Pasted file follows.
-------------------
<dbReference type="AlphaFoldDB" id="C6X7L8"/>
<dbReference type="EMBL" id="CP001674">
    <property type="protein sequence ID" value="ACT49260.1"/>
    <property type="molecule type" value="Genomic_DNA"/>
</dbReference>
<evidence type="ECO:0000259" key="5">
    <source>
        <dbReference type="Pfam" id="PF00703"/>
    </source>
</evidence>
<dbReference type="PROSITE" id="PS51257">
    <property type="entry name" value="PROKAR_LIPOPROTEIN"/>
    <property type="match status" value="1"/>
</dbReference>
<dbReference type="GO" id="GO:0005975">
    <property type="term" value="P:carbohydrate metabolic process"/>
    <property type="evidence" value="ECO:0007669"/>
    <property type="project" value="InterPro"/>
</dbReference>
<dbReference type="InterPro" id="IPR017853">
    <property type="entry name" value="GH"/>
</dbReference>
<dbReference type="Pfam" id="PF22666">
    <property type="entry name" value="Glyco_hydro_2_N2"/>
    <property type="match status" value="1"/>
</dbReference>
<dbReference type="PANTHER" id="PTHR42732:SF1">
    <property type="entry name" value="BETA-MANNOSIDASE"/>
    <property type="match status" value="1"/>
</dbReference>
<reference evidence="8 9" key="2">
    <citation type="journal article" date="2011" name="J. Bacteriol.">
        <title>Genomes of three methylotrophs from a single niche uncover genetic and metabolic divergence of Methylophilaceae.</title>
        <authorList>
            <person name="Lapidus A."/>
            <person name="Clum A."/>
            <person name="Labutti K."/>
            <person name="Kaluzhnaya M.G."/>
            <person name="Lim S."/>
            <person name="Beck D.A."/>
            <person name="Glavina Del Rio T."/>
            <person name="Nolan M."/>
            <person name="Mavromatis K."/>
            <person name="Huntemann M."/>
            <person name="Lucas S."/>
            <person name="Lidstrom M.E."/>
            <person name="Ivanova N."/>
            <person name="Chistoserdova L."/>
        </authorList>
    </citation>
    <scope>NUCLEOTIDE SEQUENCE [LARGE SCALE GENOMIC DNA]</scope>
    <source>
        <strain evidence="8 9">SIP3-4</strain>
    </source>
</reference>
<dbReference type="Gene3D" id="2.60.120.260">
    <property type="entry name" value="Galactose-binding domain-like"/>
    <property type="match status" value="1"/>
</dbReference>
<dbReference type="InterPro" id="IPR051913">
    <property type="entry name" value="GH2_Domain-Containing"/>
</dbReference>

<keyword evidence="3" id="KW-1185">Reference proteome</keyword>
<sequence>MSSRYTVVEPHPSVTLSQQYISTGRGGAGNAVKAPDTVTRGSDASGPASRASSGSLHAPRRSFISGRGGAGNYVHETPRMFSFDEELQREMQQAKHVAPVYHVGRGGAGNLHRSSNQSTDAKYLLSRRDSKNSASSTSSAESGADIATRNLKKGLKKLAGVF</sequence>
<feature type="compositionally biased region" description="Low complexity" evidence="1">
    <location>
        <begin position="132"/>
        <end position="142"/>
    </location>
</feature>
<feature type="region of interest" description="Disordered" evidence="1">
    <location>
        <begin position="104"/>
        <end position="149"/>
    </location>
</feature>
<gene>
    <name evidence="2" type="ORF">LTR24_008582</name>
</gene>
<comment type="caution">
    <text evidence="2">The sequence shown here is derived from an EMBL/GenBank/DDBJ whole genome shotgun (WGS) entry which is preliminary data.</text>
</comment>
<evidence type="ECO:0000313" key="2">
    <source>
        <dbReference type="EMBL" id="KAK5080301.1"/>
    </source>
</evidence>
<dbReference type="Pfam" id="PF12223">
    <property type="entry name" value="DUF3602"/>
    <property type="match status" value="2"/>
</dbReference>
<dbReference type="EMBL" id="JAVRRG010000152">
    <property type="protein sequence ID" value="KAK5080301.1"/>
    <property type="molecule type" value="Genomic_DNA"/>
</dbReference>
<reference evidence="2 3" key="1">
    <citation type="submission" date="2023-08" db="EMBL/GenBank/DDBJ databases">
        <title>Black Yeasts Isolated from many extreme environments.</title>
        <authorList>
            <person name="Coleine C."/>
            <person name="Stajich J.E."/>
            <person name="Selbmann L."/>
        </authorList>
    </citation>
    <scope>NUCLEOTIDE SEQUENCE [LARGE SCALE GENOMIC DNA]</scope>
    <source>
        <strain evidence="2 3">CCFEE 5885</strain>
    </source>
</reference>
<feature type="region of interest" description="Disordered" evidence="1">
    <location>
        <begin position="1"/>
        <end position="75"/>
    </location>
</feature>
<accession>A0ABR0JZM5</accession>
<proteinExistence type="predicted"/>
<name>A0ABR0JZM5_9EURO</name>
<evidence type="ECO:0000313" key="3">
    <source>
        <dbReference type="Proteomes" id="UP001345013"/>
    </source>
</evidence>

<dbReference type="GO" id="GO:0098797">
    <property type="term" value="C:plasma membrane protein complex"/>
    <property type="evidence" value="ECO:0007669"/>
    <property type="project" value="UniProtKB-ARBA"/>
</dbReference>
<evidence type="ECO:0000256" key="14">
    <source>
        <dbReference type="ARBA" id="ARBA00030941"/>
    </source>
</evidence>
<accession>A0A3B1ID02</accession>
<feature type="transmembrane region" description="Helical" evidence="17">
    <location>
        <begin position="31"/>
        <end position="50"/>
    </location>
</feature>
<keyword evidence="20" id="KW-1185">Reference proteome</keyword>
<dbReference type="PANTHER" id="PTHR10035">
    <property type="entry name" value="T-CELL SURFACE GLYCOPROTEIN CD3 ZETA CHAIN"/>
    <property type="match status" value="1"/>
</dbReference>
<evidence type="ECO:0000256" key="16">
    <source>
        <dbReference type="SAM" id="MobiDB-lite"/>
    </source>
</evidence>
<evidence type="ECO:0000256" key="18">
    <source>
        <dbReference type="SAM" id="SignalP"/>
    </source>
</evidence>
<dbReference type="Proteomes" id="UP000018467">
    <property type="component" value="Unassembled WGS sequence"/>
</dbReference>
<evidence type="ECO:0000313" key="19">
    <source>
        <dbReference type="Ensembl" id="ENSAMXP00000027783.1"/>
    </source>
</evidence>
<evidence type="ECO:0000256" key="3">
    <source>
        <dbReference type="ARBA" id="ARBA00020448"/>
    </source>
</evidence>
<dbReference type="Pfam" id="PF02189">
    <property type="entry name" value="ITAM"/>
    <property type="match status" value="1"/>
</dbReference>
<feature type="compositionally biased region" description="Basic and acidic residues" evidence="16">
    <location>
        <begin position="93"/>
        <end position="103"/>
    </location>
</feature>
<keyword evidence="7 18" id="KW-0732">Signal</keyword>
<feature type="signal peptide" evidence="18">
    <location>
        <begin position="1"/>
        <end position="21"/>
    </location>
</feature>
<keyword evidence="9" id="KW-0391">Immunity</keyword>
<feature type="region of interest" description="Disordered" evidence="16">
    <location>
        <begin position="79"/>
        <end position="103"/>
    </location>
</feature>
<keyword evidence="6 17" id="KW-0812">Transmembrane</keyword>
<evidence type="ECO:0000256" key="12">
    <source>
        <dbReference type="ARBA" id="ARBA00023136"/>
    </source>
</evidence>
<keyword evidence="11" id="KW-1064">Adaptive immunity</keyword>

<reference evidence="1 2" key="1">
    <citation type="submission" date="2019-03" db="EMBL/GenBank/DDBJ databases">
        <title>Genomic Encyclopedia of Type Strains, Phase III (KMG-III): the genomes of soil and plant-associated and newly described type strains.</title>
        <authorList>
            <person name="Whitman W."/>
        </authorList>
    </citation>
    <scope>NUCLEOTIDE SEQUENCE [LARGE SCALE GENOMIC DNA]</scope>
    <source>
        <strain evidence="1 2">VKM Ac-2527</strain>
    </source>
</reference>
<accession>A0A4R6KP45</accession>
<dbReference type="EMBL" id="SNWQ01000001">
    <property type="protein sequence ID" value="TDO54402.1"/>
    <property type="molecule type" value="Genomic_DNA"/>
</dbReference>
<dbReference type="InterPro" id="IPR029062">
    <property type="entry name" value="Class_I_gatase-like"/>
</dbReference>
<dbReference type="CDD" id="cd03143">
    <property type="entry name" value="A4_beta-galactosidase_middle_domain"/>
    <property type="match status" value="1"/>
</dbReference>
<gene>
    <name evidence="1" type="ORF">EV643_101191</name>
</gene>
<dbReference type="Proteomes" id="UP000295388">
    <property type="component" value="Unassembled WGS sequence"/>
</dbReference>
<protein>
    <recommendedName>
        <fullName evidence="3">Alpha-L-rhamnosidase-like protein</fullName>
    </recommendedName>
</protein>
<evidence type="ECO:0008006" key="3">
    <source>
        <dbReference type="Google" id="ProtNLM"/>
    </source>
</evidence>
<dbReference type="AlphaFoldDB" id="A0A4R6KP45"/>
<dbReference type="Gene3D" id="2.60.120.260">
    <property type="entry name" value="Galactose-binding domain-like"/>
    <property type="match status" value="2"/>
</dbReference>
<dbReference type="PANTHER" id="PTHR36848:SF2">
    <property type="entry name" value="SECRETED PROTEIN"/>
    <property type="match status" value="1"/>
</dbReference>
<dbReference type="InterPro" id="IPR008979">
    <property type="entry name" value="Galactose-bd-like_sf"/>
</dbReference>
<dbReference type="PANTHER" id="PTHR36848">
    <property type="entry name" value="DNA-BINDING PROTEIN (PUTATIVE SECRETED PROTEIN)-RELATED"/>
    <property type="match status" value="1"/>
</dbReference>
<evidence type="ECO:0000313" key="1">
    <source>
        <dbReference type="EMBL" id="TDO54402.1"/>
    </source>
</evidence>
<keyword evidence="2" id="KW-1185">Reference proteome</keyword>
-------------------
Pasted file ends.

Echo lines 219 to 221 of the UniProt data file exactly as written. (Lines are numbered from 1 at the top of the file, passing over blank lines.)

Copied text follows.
</dbReference>
<dbReference type="CDD" id="cd03143">
    <property type="entry name" value="A4_beta-galactosidase_middle_domain"/>